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UTS Recasts Its Future in a Global Setting

On May 14, Dr. Hugh Spurgin, president of the Unification Theological Seminary (UTS), announced to UTS alumni(ae) and friends that the UTS Board of Trustees decided to sell the Barrytown property.  It was a difficult decision, but it was a step that they had to take as responsible stewards of the institution. He wrote that the Seminary is “re-positioning itself as an entrepreneurial, urban Seminary with traditional classes at our campus in New York City and online courses for students worldwide.”

Online education is disrupting traditional education models throughout the industry, and UTS is no exception. This is not the only instance where a well-established seminary has had to face the decision between maintaining a campus property and focusing on the institution’s core mission. For UTS, the move to online learning will enable it to fulfill the purpose set by the Founders, Father and Mother Moon, for many generations to come: To equip young Unification leaders and leaders from other faith traditions with the knowledge and tools to minister in a global religious environment. 

The Founders have long recognized the value of using cutting-edge media in theological education. In the late 70s Father Moon purchased VCRs and mass-produced Divine Principle videos for door-to-door evangelism. In the 90s he encouraged the University of Bridgeport to invest heavily in distance learning. Today, Mother Moon is calling on UTS to harness the power of the Internet to provide educational opportunity to students throughout the world.      

 “Seminary” means “seedbed,” and since 1975 UTS has been the seedbed of the global Unification movement, graduating leaders to serve in church and Family Federation (FFWPU) leadership, CARP and campus ministry, interfaith peacebuilding, service learning, media, Ocean Church, the former Soviet Union, Africa, South America, and more, as well as to pursue doctoral studies. Yet for the past 8 years, the main location for the theological education provided by UTS has been its New York City campus at 4 West 43rd Street, while the property at Barrytown has remained largely empty except as a venue for the doctoral program, some other graduate courses, and conferences during the summer months.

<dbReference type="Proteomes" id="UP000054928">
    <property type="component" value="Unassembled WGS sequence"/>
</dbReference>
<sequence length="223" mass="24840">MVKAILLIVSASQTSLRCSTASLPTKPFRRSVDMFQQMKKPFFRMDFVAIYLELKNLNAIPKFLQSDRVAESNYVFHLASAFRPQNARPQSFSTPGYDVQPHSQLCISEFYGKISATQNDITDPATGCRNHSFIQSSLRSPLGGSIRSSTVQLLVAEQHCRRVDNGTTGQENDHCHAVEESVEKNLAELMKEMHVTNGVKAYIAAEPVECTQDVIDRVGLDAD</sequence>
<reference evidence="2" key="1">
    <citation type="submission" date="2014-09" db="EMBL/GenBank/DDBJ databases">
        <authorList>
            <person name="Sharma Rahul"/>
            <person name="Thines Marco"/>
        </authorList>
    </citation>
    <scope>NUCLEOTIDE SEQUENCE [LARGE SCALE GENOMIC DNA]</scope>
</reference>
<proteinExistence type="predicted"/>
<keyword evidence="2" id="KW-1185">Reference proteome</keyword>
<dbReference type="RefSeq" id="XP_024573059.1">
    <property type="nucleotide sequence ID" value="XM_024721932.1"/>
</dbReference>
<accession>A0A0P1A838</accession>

Since 2002, FFWPU has contributed more than $21 million dollars to support UTS. However, the Barrytown facility now requires considerable financial resources that neither UTS nor the Family Federation is able to supply. The funds required to maintain a 125,000 sq. ft. building are overwhelming for a small school. The goal is to protect and develop UTS as a respected institution that continues to provide quality education in a global context.

Over the past couple of years, the UTS Board, administration and faculty struggled over how the school could fulfill its core mission while maintaining its presence at Barrytown, and reluctantly came to the conclusion that it could not. Yet such a momentous decision would need to be considered by the wider UTS community. Therefore, beginning in 2016 Dr. Spurgin convened meetings of alumni(ae) and sent letters to its stakeholders where he laid out the costs of maintaining the Barrytown property and asked for help in securing a future financially for the property. Not finding any practical alternative, in May 2018 the decision was made by the UTS trustees to sell Barrytown. 

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Keep in mind that UTS is an institution, not a property. In 1998, when the Seminary was creating its logo, a preliminary plan was to use a silhouette of the main building at Barrytown. When that proposal for a logo was shown to Father Moon, he said, “UTS may relocate from Barrytown in the future.” He proposed instead the white cross logo that we all know. Indeed, twice our Founder approved plans for UTS to relocate, which did not materialize.

“Alumni and members of The Unification Church will certainly mourn the loss of such a beautiful property that holds a special place in their heart, but the future of UTS is to be where the students are, rather than expecting them to come to us. It makes sense to invest in digital and urban locations to educate the broadest range of next-generation faith leaders just as our Founders had envisioned,” said Robin Graham, Director of Advancement and Enrollment Management for UTS.